It is much more successful than I could though. In just a few hours I got 11 badges, 7 hats, including one secret hat, hitted the daily reputation cap limit in a flash, spent all my daily upvotes in answers to my own question, got more than 50 answers, more than 70 upvotes and almost 20 stars in the question, and almost 50 upvotes in my own answer. And this is still counting. I never saw a question collecting so many answers and upvotes so quickly, and I am proud to say that I asked it! People, really thanks to everyone that is participating to this.

The only thing left, is that I really want that someone beats my own answer, I would be very happy to accept an answer that could do this.

• I agree, these sound like good changes. I'm both happy for your success and happy that we got new life into the board. – shiona Dec 27 '13 at 23:11

I agree with the comments that "being evil" is too vague. A "bad" evil is harming the computer, while a "good" evil is having code that sometimes doesn't work. We should clarify that "being evil" should be in a similar spirit to the Underhanded C competitions.

I also feel that the print "the sorted array"-type answers do get old after a while. It's kinda funny at first, but repeating the joke doesn't take much effort. It might be hard to limit those answers, so I think it may be best to leave it up to the voters.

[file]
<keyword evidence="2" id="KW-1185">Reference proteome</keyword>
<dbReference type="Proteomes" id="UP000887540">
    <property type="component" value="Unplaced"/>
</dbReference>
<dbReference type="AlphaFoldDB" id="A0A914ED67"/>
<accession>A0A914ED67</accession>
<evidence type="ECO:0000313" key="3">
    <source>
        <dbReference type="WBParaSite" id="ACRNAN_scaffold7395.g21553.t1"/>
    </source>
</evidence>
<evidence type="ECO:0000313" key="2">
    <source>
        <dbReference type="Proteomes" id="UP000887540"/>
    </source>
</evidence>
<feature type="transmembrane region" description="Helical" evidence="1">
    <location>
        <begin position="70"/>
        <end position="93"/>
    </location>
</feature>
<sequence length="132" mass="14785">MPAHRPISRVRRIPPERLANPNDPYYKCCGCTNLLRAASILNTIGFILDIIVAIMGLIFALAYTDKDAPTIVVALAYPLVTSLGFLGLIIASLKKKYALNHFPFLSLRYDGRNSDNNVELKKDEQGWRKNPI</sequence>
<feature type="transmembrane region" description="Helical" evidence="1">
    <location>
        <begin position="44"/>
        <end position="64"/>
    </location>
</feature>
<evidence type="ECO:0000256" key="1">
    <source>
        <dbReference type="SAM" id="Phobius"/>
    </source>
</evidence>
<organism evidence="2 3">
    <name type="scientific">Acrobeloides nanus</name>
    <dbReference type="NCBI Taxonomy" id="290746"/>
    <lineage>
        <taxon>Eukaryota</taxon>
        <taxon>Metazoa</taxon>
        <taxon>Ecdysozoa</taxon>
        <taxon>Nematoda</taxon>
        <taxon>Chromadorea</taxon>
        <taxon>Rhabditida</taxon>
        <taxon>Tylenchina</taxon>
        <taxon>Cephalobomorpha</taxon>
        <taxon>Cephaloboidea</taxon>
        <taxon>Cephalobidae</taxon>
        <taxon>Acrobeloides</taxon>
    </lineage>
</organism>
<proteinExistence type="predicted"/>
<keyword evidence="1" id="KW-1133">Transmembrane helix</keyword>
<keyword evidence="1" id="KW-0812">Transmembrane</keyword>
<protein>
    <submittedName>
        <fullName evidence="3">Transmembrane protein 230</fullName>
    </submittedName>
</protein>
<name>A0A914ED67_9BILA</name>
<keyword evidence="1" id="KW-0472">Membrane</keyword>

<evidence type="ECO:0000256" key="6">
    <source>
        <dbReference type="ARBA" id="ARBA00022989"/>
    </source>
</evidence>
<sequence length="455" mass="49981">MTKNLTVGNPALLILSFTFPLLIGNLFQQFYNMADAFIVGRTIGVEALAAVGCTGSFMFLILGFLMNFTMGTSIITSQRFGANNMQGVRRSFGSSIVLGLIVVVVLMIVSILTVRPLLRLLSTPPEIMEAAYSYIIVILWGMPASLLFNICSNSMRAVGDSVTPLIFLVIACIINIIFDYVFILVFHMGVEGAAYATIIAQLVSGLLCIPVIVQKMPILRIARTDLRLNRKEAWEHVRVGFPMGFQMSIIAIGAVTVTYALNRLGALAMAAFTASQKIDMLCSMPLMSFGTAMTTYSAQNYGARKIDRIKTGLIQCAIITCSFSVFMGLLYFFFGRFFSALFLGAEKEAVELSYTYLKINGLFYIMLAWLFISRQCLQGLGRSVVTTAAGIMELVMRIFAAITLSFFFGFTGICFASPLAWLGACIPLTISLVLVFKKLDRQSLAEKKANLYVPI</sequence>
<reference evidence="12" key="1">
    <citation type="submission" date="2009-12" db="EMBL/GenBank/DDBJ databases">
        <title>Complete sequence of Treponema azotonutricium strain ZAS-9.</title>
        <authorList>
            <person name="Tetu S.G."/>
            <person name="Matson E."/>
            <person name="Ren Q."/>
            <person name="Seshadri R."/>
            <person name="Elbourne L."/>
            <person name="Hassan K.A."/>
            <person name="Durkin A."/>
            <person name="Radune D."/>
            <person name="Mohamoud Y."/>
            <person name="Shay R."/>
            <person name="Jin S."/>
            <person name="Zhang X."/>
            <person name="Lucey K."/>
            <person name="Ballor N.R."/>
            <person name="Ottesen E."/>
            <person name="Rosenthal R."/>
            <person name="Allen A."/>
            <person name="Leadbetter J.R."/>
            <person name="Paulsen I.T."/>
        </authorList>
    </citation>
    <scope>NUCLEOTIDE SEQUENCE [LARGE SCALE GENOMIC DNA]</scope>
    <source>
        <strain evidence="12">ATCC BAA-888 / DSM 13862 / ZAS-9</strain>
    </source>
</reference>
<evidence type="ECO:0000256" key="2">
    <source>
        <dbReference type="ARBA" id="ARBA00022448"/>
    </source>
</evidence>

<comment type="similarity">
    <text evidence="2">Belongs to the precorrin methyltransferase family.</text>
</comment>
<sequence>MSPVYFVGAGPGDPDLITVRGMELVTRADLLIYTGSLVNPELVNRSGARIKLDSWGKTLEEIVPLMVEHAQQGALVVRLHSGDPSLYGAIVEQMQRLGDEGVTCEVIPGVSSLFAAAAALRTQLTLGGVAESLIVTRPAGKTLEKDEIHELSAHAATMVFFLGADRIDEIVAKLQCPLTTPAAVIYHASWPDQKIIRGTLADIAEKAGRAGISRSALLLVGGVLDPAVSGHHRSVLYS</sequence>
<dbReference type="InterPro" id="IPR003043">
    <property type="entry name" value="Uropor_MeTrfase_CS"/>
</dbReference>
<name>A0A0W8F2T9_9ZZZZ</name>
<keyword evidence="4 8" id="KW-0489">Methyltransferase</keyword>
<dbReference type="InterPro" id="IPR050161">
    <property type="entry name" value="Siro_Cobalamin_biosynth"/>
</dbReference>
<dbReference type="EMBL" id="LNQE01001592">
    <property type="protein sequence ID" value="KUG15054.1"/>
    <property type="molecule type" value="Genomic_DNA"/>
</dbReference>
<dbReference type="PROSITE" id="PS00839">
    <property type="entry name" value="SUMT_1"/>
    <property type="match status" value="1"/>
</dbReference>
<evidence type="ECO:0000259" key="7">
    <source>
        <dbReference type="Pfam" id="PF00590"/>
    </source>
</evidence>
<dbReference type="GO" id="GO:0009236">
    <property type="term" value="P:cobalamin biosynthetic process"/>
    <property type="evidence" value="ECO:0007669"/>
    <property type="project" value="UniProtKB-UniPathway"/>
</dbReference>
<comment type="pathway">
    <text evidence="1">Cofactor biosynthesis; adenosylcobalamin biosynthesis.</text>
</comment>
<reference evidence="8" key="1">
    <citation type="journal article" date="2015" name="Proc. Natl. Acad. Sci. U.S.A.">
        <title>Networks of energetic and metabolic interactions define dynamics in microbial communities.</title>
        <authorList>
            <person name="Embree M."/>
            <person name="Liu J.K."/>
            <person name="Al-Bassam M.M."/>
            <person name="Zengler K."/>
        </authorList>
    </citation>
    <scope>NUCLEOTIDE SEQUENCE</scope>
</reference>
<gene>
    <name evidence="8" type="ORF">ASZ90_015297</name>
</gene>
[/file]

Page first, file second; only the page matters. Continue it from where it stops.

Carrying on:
I might add something else to the list of ways to troll, which is to write something which no person would dare hand in to a teacher, like obfuscated code. The code works flawlessly, but how it works is so obscure that there's no way to understand it without being the author. For an example, look at my submission to the sorting question. I understand how it works, but explaining it is impossible.

We could probably extend that to mean solving the problem in a way that the (non-existent) "asker" will almost surely not understand, like some super-obscure feature of the language. This would not be as obfuscated code as it would be obscure code.

After all, trolling is a art.

• I agree with you in the obfuscated code. It might at the moment fall under the "unacceptable" part. This could possibly do with clarification. Love the "trolling is a art". Maybe we should add that as the final rule. – shiona Dec 27 '13 at 23:09

In this post, I'm writing as a user, not a moderator.

This is awesome. :-) It reminds me of how I approach a lot of the homework problems people post in the [scheme] tag (since a number of CS courses use Scheme).

Basically, professional Schemers frequently use higher-order functions (rather than manual recursion), SRFIs, third-party libraries, "insider-Scheme", etc., which students are generally disallowed from using in homework answers. So I simply answer with the code I'd write, as a seasoned Schemer. Easy! :-P

• It's the "Let's play BOFH" for SO'ler. – Johannes Kuhn Dec 29 '13 at 2:14

I'd suggest to avoid "trolling with complexity": you can add random layers of complexity to any kind of program, you can add as many as you want, and it is farily easy and totally uninteresting to do so.

For me, the real spirit of code trolling, is to be able to write a simple, elegant program, which does what the OP asked, but is still useless.

Look at the adding function question, for instance. Most of the answers are entangled blurbs of stuff, anyone will notice at first sight he's being trolled and they make no sense.